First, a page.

Researchers build edible rechargeable battery

A team of scientists at the Istituto Italiano di Tecnologia (IIT-Italian Institute of Technology) has created a battery from materials that are normally consumed as part of our daily diet.

The IIT team has created a totally edible and rechargeable battery, which could be used in health diagnostics, food quality monitoring and edible soft robotics.

Edible electronics is an emergin field that could have a great impact on the diagnosis and treatment of gastrointestinal tract diseases, as well as on food quality monitoring. One of the field’s largest challenges is the development of edible power sources.

The IIT research group took inspiration from the biochemical redox reactions that happen in the body. They developed a battery that utilises riboflavin (vitamin B2) as an anode and quercetin (a food supplement and ingredient) as a cathode.

The researchers used a water-based electrolyte and leveraged activated charcoal to increase electrical conductivity The separator, needed in every battery to avoid short circuits, is made from nori seaweed, the kind found in sushi, while the electrodes are encapsulated in beeswax. 

The result was the first fully-edible rechargeable battery ever made.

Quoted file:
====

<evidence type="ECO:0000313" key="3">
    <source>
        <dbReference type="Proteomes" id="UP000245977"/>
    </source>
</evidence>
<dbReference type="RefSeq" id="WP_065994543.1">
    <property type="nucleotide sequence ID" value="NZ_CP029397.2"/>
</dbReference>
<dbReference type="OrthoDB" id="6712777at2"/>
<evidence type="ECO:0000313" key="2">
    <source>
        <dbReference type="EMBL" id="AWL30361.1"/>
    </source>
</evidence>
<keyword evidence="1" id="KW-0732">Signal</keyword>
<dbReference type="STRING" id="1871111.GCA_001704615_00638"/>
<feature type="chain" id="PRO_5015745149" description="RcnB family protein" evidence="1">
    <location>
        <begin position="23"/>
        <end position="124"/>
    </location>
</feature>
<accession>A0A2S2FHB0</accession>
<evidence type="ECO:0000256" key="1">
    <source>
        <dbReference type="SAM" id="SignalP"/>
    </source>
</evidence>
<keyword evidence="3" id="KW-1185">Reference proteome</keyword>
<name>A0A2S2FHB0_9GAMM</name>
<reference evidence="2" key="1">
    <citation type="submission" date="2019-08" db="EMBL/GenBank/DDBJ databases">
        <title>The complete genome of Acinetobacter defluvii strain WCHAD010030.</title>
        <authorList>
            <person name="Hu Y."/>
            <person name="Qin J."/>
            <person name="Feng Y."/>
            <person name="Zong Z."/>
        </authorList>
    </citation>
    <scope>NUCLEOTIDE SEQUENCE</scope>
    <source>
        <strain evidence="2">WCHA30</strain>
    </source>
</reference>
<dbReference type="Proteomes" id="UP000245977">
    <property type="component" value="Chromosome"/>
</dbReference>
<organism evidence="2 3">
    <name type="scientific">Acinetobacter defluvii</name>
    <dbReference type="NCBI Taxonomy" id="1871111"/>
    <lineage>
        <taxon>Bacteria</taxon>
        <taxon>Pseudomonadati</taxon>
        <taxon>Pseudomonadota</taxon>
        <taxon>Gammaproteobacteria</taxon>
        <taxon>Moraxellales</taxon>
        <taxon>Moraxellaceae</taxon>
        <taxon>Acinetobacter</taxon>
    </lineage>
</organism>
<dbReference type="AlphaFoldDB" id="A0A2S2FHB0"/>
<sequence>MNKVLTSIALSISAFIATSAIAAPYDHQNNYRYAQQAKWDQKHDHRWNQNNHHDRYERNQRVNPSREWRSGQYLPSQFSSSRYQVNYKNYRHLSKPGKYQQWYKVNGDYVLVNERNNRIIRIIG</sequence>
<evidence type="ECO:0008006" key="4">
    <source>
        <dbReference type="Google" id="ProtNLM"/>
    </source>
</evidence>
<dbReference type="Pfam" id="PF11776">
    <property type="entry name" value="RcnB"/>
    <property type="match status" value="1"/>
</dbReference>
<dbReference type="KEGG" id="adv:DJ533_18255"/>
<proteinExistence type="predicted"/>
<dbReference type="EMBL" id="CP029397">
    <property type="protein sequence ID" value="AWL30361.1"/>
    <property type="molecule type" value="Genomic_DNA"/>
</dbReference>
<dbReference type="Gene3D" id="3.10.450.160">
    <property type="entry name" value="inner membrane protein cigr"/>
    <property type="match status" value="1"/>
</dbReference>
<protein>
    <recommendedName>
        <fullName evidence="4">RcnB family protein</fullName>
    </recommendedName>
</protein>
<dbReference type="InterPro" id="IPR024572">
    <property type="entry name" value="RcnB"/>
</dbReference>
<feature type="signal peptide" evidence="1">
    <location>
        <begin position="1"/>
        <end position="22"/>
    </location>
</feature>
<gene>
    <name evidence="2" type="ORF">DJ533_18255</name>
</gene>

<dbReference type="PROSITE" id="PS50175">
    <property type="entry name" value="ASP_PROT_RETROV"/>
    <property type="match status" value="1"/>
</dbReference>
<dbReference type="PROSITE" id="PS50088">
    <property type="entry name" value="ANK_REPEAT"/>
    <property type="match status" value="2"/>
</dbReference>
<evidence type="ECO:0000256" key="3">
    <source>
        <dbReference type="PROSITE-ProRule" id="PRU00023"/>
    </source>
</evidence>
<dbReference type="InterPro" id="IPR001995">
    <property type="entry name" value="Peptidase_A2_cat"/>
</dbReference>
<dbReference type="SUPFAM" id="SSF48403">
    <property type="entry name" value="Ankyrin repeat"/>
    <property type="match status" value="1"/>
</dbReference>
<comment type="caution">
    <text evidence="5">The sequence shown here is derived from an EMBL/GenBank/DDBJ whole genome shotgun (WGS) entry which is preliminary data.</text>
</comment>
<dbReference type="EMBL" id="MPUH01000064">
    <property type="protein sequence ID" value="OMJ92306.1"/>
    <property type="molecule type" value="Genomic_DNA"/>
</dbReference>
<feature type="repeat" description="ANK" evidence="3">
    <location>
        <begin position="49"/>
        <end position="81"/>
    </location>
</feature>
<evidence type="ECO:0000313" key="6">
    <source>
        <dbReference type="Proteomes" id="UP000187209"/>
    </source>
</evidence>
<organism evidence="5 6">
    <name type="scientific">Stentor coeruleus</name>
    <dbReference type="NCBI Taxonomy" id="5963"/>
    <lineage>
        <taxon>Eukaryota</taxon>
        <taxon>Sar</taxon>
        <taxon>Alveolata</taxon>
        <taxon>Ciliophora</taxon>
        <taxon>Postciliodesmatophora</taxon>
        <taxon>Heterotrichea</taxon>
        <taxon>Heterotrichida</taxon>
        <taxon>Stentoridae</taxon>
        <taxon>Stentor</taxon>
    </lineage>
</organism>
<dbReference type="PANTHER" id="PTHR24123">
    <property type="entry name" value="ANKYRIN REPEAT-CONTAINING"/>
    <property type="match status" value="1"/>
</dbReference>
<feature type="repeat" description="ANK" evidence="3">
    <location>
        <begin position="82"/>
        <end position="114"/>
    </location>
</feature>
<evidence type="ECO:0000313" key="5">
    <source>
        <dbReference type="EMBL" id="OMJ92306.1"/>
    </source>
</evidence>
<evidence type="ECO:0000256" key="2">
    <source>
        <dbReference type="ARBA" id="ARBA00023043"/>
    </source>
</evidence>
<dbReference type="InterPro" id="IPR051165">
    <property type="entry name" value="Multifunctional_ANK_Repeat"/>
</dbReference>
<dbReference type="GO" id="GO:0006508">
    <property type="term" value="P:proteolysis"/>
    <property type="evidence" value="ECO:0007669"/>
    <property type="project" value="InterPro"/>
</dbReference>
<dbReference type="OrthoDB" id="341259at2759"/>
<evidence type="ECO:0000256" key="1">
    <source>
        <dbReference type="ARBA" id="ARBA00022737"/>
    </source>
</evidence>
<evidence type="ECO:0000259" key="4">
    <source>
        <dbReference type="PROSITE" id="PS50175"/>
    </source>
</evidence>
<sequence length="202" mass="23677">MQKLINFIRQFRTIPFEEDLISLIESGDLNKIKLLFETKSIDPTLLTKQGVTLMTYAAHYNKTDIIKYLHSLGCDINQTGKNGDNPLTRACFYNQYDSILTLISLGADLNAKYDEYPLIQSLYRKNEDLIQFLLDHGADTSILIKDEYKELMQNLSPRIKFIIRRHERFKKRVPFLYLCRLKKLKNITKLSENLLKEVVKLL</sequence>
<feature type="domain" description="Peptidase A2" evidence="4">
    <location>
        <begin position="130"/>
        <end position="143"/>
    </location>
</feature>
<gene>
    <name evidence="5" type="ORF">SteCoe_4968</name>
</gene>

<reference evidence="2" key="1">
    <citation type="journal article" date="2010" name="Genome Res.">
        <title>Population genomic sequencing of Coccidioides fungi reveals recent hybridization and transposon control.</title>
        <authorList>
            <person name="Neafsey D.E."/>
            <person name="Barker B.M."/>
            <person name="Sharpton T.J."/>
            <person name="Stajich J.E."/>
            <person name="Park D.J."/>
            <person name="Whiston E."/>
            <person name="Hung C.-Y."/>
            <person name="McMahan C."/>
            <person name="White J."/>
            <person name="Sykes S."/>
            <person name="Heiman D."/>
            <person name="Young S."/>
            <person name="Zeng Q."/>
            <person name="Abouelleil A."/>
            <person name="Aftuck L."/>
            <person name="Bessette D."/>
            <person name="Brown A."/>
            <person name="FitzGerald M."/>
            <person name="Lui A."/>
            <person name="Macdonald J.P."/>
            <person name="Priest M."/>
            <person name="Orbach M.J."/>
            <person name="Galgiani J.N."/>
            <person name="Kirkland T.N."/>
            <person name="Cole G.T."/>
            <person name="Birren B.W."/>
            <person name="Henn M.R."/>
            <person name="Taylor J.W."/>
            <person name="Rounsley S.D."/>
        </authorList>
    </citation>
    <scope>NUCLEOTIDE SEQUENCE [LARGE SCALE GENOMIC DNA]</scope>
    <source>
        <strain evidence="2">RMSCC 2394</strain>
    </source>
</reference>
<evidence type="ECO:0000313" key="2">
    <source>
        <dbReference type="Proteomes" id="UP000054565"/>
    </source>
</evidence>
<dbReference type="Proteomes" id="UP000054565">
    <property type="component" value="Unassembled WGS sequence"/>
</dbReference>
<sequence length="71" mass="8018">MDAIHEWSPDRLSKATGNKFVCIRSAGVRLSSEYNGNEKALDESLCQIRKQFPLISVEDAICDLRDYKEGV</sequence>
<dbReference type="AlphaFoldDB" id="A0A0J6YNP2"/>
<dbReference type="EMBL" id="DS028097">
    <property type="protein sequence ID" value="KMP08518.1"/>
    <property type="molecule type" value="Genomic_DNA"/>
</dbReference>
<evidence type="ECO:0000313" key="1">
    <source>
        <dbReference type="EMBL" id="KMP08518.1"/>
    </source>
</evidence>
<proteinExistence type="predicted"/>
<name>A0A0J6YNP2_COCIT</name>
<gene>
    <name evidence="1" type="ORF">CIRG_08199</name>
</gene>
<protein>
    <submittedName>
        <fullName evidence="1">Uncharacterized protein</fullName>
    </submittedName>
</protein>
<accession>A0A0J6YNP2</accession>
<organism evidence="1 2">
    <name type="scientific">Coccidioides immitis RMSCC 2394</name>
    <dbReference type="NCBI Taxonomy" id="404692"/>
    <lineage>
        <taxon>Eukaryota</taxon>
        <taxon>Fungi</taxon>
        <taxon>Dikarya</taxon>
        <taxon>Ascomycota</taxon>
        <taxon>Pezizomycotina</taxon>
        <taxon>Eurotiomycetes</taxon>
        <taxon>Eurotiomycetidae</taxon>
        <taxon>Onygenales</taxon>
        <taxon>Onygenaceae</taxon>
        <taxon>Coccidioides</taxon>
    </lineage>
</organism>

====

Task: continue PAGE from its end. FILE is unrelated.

“Building safer batteries, without usage of toxic materials, is a challenge we face as battery demand soars,” said Ivan Ilic, co-author of the study. 

“While our edible batteries won’t power electric cars, they are a proof that batteries can be made from safer materials than current Li-ion batteries. We believe they will inspire other scientists to build safer batteries for truly sustainable future.”

The battery can provide a current of 48 μA for 12 minutes, enough to supply power to small electronic devices such as low-power LEDs for a limited time. However, its cell operates at 0.65 V, a voltage low enough to avoid creating problems in the human body when ingested. 

“Future potential uses range from edible circuits and sensors that can monitor health conditions to the powering of sensors for monitoring food storage conditions,” said research coordinator Mario Caironi.

Given the level of safety of these batteries, they could be used in children’s toys, where there is a high risk of ingestion. In fact, the team is already developing devices with greater capacity and reducing the overall size, which will be tested in the future for the powering of edible soft robots. 

The proof-of-concept battery cell has been described in a paper recently published in the journal Advanced Materials.

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